A DECADE ON, THEIR DECISION LOOKS PRESCIENT. THAT’S BECAUSE RATING SEEM TO BE DIMINISHING IN IMPORTANCE. A VERY SELF-CONFIDENT WINE CULTURE HAS TAKEN ROOT IN THE UNITED STATES: PEOPLE ARE USING DISCUSSION BOARDS AND SOCIAL MEDIA TO FIND THEIR WAY TO GOOD BOTTLES, AND THE INFLUENCE OF CRITICS IS WANING, ESPECIALLY AMONG YOUNG DRINKERS. … RAMPANT GRADE INFLATION COULD BE HASTENING THAT DECLINE. High ratings help merchants sell wines, and being cited on shelf talkers and in email offers is free publicity for critics, who thus have an incentive to bump up their scores. But big numbers have now become so prevalent that they've turned the 100-point scale into a farce. I THINK RETAILERS ARE GOING TO HAVE TO LEARN TO SELL WINE AGAIN, and in that sense, Chambers Street has a big jump on a lot of other stores.

    . . .

    • Bob Henry


      From today's Wine Business Monthly e-mail news blast:

      "Goodbye, Wine Snobs: How E. & J. Gallo Winery Courts Millennials"

      Wine Over Ice? Younger Consumers Not Tied to Drinking Traditions

      [Link: ]

      — and —

      "How Millennials are Changing the Wine Industry"

      The Millennial generation, which includes the youngest legal drinkers, is consuming more wine than previous generations when they turned 21, and the industry is taking note.


      ~~ Bob

      • 1WineDude

        Bob – just read that same thing. If Gallo is doing it, then for sure there are data behind the move that convinced them there is money to be eventually be made because of it. I think it underscores a theme I’ve been repeating ad nauseum here…

  • doug wilder

    I do get the feeling that this whole subject is a broken record since every time I get sucked into responding I end up saying the same thing. Every opinion is valid, you don't need a wine professional to tell you what to like, however a crowd-sourced opinion is usually based on assimilation of information that already exists. Critics, sommelier and retailers are usually the first people who start creating awareness, interest and acquisition of wines when they are brand new. Wine professionals spend their days sitting for appointments, deciding what works for their clientele and in so doing establish themselves as a reliable resource for discovery. When I was in retail from 1990 – 2008, most of the wines I was recommending hadn't been reviewed yet, but clients still wanted some reasonable assurance they were getting something they liked. They would come in with their wine review mags marked up in red for their shopping list and after going through it with them they were disappointed few if any of those wines were available until I told them "The wines you want, you don't know about yet". Like Chambers Street, I never relied on having shelf-talkers to sell the wines I helped select and it was all sold by hand to people who trusted our opinion.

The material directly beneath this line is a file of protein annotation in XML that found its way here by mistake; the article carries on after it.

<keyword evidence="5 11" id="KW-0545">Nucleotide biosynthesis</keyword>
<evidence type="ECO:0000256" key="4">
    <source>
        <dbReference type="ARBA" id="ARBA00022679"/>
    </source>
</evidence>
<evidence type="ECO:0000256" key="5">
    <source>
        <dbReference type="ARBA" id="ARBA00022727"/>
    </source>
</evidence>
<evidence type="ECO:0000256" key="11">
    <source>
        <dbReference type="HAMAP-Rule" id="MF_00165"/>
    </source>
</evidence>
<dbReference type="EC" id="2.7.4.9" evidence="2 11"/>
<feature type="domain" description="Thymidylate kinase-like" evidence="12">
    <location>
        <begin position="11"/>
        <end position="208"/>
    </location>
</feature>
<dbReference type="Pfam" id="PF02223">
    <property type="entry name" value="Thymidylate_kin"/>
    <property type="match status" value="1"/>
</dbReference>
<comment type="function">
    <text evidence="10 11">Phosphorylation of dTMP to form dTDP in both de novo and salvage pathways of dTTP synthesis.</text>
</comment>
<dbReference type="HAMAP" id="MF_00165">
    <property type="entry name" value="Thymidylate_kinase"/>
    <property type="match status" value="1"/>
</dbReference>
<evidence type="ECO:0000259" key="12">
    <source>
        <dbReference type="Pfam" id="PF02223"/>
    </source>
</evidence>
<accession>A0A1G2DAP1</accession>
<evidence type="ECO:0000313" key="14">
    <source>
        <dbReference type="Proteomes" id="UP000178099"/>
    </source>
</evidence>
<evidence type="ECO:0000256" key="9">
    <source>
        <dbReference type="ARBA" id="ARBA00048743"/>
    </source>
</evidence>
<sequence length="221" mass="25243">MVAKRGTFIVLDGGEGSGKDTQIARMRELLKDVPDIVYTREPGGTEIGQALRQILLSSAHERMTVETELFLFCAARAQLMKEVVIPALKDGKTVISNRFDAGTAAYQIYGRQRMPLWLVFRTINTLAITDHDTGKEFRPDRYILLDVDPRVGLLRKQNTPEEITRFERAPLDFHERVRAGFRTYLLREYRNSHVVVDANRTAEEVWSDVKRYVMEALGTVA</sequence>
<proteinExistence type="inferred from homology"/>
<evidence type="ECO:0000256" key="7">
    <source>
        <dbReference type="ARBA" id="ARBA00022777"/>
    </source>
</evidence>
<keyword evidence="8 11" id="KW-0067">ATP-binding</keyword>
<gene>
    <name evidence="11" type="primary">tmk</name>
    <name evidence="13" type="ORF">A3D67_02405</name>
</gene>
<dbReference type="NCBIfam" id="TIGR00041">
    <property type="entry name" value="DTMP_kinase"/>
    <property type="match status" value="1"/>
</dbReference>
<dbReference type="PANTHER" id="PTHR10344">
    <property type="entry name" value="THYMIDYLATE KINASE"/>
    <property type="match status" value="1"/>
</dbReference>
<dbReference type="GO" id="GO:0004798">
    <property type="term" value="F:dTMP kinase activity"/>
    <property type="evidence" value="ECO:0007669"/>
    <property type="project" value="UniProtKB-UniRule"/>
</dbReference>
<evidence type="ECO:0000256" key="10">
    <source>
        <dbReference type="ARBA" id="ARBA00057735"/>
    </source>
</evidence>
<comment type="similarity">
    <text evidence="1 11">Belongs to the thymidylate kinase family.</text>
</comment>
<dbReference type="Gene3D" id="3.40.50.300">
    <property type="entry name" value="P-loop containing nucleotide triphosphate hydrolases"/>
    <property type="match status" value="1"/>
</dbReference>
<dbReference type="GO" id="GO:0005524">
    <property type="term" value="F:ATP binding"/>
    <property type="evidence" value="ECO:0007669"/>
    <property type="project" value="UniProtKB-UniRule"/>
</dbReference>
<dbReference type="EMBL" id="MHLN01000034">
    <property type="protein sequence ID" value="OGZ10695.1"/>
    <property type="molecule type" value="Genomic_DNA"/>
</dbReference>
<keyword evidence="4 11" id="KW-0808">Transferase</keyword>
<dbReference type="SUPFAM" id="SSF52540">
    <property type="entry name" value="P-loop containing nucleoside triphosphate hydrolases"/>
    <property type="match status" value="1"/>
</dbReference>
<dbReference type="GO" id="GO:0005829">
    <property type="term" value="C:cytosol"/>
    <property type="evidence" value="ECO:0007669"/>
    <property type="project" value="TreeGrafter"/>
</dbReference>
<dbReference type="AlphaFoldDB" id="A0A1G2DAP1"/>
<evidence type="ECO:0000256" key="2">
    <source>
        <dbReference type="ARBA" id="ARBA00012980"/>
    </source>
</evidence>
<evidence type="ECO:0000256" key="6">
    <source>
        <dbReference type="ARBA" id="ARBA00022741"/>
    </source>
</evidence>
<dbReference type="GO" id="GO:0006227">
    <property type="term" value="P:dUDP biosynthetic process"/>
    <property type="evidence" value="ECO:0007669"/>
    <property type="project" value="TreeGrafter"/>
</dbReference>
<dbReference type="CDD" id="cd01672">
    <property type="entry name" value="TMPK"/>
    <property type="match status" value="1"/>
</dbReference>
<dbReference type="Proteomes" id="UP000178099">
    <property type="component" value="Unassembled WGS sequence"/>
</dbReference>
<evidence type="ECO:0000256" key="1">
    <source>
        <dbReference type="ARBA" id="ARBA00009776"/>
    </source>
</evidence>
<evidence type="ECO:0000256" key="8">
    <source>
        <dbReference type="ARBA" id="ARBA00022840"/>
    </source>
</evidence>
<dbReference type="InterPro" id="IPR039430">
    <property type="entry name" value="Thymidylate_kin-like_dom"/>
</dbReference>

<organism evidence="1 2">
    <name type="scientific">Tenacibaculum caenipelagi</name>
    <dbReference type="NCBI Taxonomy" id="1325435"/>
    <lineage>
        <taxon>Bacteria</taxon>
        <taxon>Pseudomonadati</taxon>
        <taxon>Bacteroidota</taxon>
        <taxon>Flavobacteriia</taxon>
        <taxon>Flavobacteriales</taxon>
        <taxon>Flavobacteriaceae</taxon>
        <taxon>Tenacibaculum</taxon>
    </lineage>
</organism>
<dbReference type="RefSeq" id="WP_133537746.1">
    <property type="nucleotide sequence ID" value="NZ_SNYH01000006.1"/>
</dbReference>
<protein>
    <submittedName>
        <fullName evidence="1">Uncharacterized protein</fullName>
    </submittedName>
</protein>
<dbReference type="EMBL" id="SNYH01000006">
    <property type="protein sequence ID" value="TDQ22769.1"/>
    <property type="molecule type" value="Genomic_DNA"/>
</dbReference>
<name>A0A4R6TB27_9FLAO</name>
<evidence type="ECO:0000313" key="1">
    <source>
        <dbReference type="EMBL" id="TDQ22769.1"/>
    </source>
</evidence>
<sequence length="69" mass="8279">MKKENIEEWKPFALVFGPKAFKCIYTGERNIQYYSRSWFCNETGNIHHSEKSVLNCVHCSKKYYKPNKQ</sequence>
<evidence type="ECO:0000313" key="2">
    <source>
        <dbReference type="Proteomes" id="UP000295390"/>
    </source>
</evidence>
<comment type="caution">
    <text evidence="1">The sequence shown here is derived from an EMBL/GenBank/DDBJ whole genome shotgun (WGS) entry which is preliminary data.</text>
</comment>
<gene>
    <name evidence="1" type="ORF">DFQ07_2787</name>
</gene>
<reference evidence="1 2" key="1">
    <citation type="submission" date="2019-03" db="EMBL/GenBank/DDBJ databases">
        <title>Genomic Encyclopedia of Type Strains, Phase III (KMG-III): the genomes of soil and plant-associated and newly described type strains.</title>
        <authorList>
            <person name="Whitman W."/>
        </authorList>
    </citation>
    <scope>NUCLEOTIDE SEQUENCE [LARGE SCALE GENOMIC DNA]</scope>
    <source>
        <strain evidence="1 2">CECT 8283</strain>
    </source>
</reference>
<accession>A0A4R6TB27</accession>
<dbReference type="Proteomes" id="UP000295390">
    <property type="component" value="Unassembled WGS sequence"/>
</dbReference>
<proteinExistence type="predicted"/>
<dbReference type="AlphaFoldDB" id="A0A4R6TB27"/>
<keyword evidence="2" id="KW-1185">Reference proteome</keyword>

The bottom line is it is extremely unlikely that you will find the first opinion for a wine on Cellar Tracker, and unless that person is highly influential in that community there may not be another until the wine gets more traction outside. The other problem with crowd sourcing of opinion is knowing what is based on fact v. erroneous belief. The winery I do sales for now is commonly mentioned on Yelp where our products are confused for another company that doesn't even make wine or they complain we don't pour a 30 case production, $120 wine in the tasting room for drop in visitors.

    The wine review magazine I publish surveys subscribers to get their opinion. One of the questions is what people want in a review. Nearly 90% said a review and a numerical score.

    • 1WineDude

      Doug, we'll never get to the bottom of this one, I suspect. Your comment about the survey intrigues me; I wonder if it's skewed? I.e., are those subscribers more apt to want scores/reviews in the first place? Doesn't matter for your purposes, I guess, but an interesting question.

  • doug wilder

    Joe, To answer the skewed question, I imagine it is. I wouldn't expect people to pay for something they didn't find value in using as a resource. Having said that, there isn't one outlet that is useful for everyone. That is the beauty of so many diverse viewpoints. People will tend to go back to whatever resonates with their taste or sensibilities and gives them actionable info (especially if it is ahead of the curve). If there are any examples of where a crowd sourced opinion of someone outside the industry drove wide-spread adoption of a new wine, I would be happy to look at it. :)

    • 1WineDude

      Doug – agreed, and I suppose you're right. But I remain convinced that those crowd reviews influence purchases, at least at the goggle-it-right-before-buying point.

  • doug wilder

    Joe, That was never my point that people don't use them, just that isn't likely going to be the viral origination of the information. Put another way, tomorrow at this time the world will be full of opinions on the iPhone 6. Right now there are probably very few people that actually know the complete feature set, and those who have tested it may have an exclusive review the second it is unveiled, but until then it is complete speculation, even with the leaks we commonly see.

    • 1WineDude

      Doug, I understand, and agree, I was just putting the value of the crowd reviews in more context.